December 28, 1956
PARAMOUNT PAPER PRODUCTS COMPANY, INC., APPELLANT,
Appeal, No. 198, Oct. T., 1956, from judgment of Municipal Court of Philadelphia, March T., 1954, No. 830, in case of Paramount Paper Products Company, Inc. v. Arthur A. Lynch, trading as Devonshire Cream Mint Co. Judgment affirmed.
William L. West, with him William L. Matz, and Zoob & Matz, for appellant.
Otto W. Woltersdorf, for appellee.
Before Rhodes, P.j., Wright, Woodside, Ervin, and Carr, JJ. (hirt and Gunther, JJ., absent).
[ 182 Pa. Super. Page 506]
OPINION BY WOODSIDE, J.
This is an appeal from the refusal of the court below to enter judgment in favor of the plaintiff for $1234.80, and to grant it a new trial, after a verdict for the plaintiff in the sum of $306.24 with interest.
The plaintiff brought this action in assumpsit on a book account to recover the purchase price of 100,000 cellophane bags ordered by the defendant for use in merchandising mint candies sold by him to retail stores. He had been in business for a number of years, during which time he had used millions of a certain type of bags printed in blue ink. At the time the order was given to the plaintiff it was accompanied by a sample bag which was to be matched.
The bags which were delivered to the defendant in cartons, were first used in his business a few days later while he was in Columbus, Ohio. There was a dispute as to the number used; the plaintiff claiming 35,000, and the defendant admitting 18,000 to 20,000. When the plaintiff's wife called him on the telephone, he directed her to stop using the bags immediately. Upon his return to his place of business a few days later, he notified the plaintiff that the bags did not comply with the sample, were unsatisfactory, and that he desired to return the unused ones. Later the plaintiff sent to the defendant's place of business two of its employes who went over the cartons, marking them with such designations as, "O.K., light, high marks." "O.K. darkest." "N.G." "Darker, N.G." "O.K. light." The defendant testified that he "Couldn't use five shades of blue," and the plaintiff's president said "He couldn't duplicate the blue you want."
The case was tried in the Municipal Court of Philadelphia and the jury returned a verdict as follows:
[ 182 Pa. Super. Page 507]
"Jury finds for the defendant, Arthur A. Lynch, individually and trading as Devonshire Cream Mint Company, and against the plaintiff, Paramount Paper Products Co., Inc., and stipulates that the defendant pay for 25,000 bags, with interest on the same, and also return the unused portion of shipment of bags."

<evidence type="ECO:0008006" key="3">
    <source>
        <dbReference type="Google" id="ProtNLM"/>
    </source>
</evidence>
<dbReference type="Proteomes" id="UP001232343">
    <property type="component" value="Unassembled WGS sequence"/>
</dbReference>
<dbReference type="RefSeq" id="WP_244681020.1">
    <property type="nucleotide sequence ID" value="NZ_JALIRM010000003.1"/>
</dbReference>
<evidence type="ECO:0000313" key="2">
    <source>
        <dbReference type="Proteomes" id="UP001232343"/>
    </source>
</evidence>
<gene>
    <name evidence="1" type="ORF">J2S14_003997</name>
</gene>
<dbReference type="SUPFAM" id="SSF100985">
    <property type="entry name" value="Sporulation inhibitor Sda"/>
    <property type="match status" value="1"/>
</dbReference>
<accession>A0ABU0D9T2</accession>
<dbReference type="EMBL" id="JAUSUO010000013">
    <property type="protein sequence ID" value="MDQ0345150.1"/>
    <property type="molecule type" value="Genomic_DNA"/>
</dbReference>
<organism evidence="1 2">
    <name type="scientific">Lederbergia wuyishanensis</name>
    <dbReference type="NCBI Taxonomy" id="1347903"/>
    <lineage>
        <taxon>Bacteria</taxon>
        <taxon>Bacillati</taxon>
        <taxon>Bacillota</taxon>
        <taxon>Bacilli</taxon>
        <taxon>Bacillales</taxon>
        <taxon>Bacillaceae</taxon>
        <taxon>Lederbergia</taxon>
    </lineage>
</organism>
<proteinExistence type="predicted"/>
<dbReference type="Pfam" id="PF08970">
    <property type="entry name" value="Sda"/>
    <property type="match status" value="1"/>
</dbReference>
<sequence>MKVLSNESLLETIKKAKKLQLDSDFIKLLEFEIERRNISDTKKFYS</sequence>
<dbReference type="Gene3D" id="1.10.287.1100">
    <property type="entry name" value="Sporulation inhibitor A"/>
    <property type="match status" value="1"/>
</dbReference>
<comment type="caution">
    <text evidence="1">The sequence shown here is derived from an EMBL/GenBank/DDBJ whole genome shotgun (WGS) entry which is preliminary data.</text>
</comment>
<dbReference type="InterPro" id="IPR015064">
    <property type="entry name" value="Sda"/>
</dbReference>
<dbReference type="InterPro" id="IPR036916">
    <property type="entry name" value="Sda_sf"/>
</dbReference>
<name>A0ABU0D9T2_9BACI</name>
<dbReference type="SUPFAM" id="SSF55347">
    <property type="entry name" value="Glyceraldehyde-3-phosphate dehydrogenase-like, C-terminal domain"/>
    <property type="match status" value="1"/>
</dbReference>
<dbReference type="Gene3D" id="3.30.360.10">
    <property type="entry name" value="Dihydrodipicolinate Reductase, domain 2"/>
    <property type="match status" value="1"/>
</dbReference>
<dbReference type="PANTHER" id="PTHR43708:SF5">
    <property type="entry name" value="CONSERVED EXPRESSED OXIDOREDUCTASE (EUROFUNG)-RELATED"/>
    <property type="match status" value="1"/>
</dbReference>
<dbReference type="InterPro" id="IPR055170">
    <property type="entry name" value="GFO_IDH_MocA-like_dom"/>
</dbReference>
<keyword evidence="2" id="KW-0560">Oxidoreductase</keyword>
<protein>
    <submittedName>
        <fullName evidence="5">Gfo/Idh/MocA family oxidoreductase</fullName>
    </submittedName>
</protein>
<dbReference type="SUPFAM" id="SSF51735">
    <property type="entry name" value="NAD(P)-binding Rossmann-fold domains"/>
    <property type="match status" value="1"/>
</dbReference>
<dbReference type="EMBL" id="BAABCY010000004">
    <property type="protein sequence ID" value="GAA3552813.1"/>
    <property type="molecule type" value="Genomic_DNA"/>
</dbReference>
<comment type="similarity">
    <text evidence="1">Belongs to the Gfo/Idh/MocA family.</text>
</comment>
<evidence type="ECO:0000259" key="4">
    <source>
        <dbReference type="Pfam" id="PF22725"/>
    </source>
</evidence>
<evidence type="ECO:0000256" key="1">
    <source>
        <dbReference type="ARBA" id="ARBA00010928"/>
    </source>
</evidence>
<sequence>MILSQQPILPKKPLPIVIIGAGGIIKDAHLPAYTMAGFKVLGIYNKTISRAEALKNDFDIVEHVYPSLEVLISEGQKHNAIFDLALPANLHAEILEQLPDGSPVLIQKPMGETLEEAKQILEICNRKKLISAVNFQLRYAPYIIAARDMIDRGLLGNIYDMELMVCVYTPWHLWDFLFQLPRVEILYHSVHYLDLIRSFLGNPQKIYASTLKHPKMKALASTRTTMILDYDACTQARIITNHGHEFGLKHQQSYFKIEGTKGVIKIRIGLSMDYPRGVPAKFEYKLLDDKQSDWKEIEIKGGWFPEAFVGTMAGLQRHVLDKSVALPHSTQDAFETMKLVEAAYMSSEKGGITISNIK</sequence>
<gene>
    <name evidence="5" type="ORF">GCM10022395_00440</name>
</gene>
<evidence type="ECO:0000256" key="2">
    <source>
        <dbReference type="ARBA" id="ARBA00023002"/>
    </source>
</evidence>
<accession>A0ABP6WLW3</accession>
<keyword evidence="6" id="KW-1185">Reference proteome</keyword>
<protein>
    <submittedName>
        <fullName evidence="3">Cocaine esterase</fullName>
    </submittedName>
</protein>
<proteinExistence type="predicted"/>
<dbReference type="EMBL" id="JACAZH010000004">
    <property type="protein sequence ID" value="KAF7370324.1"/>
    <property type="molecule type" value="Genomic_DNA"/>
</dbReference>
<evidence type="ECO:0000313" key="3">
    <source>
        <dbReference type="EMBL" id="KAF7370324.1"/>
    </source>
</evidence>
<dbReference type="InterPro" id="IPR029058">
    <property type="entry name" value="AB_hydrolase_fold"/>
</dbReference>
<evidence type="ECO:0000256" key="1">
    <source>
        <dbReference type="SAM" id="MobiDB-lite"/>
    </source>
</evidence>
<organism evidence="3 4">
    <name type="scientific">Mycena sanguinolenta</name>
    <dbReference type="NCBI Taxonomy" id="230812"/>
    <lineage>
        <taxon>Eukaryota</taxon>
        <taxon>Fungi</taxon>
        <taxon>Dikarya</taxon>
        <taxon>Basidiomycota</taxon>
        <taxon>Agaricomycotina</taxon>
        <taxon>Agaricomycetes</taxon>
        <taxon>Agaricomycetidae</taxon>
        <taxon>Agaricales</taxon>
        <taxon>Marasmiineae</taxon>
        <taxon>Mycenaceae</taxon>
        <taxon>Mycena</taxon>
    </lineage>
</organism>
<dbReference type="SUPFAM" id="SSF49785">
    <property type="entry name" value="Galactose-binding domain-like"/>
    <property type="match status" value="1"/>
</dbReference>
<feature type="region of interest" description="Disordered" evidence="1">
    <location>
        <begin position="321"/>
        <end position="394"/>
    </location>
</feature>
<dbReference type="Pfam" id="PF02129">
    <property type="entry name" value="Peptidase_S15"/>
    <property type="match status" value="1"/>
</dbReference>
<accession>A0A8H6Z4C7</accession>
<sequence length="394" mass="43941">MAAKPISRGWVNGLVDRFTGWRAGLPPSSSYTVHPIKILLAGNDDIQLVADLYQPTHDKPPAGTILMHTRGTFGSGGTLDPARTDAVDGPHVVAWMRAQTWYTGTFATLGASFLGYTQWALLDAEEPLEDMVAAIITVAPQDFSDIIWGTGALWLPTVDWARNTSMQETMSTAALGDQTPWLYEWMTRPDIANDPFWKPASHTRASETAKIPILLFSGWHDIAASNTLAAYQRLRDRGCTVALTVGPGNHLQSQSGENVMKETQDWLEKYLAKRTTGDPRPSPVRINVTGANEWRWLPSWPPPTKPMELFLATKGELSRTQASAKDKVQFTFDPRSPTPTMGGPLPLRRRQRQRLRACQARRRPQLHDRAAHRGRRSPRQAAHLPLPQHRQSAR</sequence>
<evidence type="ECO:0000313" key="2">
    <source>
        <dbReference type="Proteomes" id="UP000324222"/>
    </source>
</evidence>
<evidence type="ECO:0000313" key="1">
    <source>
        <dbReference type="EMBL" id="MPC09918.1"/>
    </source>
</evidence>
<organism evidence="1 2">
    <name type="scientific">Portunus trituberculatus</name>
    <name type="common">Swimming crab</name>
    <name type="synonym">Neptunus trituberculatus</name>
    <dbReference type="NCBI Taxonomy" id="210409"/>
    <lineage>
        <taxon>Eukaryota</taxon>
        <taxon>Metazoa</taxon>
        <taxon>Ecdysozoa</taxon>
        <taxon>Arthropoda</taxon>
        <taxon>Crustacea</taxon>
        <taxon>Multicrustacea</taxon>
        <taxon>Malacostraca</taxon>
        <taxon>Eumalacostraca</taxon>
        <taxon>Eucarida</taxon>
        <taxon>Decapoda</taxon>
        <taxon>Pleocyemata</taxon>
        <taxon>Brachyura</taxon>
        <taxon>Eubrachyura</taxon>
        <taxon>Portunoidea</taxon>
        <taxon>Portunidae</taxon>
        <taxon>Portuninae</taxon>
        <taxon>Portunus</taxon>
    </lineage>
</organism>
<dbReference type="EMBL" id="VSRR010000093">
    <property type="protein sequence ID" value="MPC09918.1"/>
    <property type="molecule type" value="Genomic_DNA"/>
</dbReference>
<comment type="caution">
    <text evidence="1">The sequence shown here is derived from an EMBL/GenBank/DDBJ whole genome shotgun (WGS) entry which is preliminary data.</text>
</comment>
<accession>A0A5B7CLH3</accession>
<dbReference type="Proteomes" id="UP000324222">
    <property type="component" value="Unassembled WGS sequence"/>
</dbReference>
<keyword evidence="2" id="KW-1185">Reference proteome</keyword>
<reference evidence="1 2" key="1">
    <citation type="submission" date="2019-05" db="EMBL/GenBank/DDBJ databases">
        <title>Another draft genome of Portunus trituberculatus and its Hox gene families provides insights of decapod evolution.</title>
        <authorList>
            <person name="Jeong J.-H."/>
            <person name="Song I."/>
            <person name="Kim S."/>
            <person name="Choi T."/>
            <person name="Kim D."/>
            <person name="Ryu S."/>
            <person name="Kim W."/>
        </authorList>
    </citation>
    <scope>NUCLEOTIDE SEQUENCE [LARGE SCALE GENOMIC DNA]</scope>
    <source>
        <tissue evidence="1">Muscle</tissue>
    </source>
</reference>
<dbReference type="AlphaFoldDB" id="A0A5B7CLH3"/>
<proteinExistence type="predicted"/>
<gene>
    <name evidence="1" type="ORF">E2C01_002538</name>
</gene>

In a discussion with the trial judge and counsel, the foreman of the jury further stated "We thought that the defendant, Mr. Lynch, should pay for the bags that he had used, and that he didn't get what he wanted in the way of bags, the sample that he gave, so that he shouldn't have to pay for all these bags."
After some further discussion, and polling of the jury, the trial judge molded the verdict to be in favor of the plaintiff and against the defendant in the sum of $306.25 with interest from July 23, 1953, which represented the cost of 25,000 bags at the rate of $12.25 per thousand.
Subsequently the court refused plaintiff's motions for judgment n.o.v. for the full amount of its claim and for a new trial.
Appellant contends that the use of a substantial quantity of the goods without complaint constituted an acceptance of all of the goods, and entitles it to judgment of the entire amount claimed.
The transaction took place in the latter part of 1953. This was subsequent to the enactment of the Commercial Code, but prior to its effective date of July 1, 1954. This case is therefore governed by the Sales Act of May 19, 1915, P.L. 543. Under section 48 of that act (69 P.S. § 258) "The buyer is deemed to have accepted the goods when he intimates to the seller that he has accepted them, or when the goods have been delivered to him, and he does any act in relation to them which is inconsistent with the ownership
[ 182 Pa. Super. Page 508]
of the seller, or when, after the lapse of a reasonable time, he retains the goods without intimating to the seller that he has rejected them."
The Commercial Code leaves no doubt that a purchaser can accept any commercial unit or units and reject the rest if the goods fail in any respect to conform to the contract: Act of April 6, 1953, P.L. 3, § 2-601; 12 A.P.S. § 2-601. Under the provisions of the Sales Act, however, there has been some doubt as to whether the use of any part of the goods constitutes an acceptance of all of them. Ireland Brothers v. Refowich Brothers, 90 Pa. Superior Ct. 221 (1926); Tete Bros. v. Eshler, 11 Pa. Superior Ct. 224 (1899); and Whatley v. Weston, Dodson & Co., Inc., 289 Pa. 36, 136 A. 849 (1927), are cited by the plaintiff as supporting its contention that the use of a substantial number of the bags by the defendant constituted an acceptance of all of them. The Tete Bros. case was decided prior to the Sales Act of 1915, and the other two cases can be distinguished on their facts.